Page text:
- LGBT adults still lean overwhelmingly toward Democratic Party
- Lawmakers rattled by Syria genocide horrors, call on Obama to act
- African leader cancels trip to U.S. over Ebola outbreak; Obama still plans summit
- Sarah Palin’s online channel hits snag when Stephen Colbert buys similar URL
- SWAT spends seven hours in standoff with empty home
- U.S. troops told not to eat, drink in front of Muslims during Ramadan
- Iran’s Rouhani: Israel, Islamic State are ‘tumors derived from the same origin’
- Rep. Tim Murphy: GOP knew HealthCare.gov would be an ‘unmitigated disaster’
- Political speak: Planned Parenthood dumps ‘pro-choice’ for ‘women’s health’
- U.S. attorney warns Cuomo not to interfere with anti-corruption probes
Markets aren’t punishing Obamacare contractors — yet
Question of the Day
The companies the Obama administration hired to build the president’s new health care website, healthcare.org, have not yet taken a financial hit from the site’s failed launch this month.
Executives from CGI Group, Equifax, and Serco Group were in Washington, testifying before the House Energy and Commerce Committee on Thursday about the early glitches that have plagued healthcare.org.
The Obama administration has taken a lot of heat for the website’s struggles, considering the Affordable Care Act has been billed as President Obama’s legacy and crowning achievement. While congressional Republicans are quick to criticize the site’s shortcomings, the companies that built the website have not seen their reputations suffer on Wall Street.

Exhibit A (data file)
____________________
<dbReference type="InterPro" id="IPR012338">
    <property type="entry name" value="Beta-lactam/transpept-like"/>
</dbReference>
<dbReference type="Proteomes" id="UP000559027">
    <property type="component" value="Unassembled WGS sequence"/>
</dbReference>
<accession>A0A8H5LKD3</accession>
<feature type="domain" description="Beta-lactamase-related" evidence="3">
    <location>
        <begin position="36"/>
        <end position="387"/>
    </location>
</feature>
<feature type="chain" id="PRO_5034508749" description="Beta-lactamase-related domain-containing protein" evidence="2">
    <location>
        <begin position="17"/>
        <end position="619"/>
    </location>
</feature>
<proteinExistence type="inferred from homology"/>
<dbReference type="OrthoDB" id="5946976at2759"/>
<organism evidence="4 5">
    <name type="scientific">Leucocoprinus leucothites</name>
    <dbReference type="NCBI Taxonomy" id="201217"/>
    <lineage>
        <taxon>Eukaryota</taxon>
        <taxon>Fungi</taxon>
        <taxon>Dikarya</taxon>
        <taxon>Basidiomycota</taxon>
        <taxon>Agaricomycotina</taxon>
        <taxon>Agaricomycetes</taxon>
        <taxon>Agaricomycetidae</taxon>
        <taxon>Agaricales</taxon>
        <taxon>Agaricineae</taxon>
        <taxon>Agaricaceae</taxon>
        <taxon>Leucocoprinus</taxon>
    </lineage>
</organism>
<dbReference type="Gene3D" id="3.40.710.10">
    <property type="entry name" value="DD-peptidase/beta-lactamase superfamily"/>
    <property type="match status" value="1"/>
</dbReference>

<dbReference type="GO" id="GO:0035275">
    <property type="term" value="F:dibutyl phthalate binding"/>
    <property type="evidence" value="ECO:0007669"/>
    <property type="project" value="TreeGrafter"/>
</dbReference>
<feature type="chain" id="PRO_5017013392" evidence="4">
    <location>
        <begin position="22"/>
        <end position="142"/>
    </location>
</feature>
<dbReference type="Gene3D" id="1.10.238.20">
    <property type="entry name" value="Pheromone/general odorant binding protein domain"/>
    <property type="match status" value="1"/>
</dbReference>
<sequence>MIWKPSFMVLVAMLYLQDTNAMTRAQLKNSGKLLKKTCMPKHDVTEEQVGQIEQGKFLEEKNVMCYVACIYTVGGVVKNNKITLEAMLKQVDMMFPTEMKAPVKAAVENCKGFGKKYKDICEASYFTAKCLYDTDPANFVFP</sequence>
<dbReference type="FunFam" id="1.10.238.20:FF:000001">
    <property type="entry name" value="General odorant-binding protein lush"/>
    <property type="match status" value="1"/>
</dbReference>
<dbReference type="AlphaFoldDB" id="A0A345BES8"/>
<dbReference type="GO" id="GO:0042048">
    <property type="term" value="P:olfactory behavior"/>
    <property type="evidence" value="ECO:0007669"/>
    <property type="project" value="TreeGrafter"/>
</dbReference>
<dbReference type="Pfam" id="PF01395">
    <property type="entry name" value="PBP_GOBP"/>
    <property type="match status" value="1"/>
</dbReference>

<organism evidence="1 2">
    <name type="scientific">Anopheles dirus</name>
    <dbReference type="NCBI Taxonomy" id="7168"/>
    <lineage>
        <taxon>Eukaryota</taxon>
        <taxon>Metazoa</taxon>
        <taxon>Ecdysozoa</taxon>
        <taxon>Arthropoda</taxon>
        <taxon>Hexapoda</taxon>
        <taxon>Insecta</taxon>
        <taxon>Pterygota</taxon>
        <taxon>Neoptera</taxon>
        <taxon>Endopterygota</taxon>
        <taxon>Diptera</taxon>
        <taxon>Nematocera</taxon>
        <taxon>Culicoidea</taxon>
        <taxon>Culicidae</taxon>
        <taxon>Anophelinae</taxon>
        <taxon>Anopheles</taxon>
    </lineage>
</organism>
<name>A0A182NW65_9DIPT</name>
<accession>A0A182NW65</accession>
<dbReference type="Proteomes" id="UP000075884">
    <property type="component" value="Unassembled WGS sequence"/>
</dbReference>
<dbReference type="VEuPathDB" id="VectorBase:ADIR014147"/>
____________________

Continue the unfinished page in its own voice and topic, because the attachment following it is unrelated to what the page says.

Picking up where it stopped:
Canadian-based CGI Group, whose subsidiary, CGI Federal, participated in building healthcare.org, has seen its stock remain stable. When the health insurance exchanges opened on Oct. 1, CGI’s stock opened at $34.83. On Thursday, it closed at $34.43.
In documents released to the House committee, CGI stated that it has received more than $550 million in government contracts since October 2011 from the Department of Health and Human Services, which is responsible for overseeing Obamacare.
Equifax Inc., whose subsidiary, Equifax Workforce Solutions, also helped build the website, has actually seen its stock price rise to $63.74 Thursday from $59.68 on Oct. 1.
Likewise, Serco Group, a third company that helped build the website, has also enjoyed a slight boost in its stock price since Oct. 1, rising to $552.50 Thursday from $548 then.
The fourth company that helped build the website, QSSI/Optum, is not a publicly-traded company.
More generally, the New York Stock Exchange index of health care-related stocks are also up for the opening weeks of the Obamacare insurance exchanges.
The index closed Thursday at 9,763.31, up 100 points for the month and close to the index’s 52-week high.
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About the Author
Tim Devaney is a national reporter who covers business and international trade for The Washington Times. Previously, he worked for the Detroit News, Grand Rapids Press, Portland Press Herald and Bangor Daily News. Tim can be reached at firstname.lastname@example.org.
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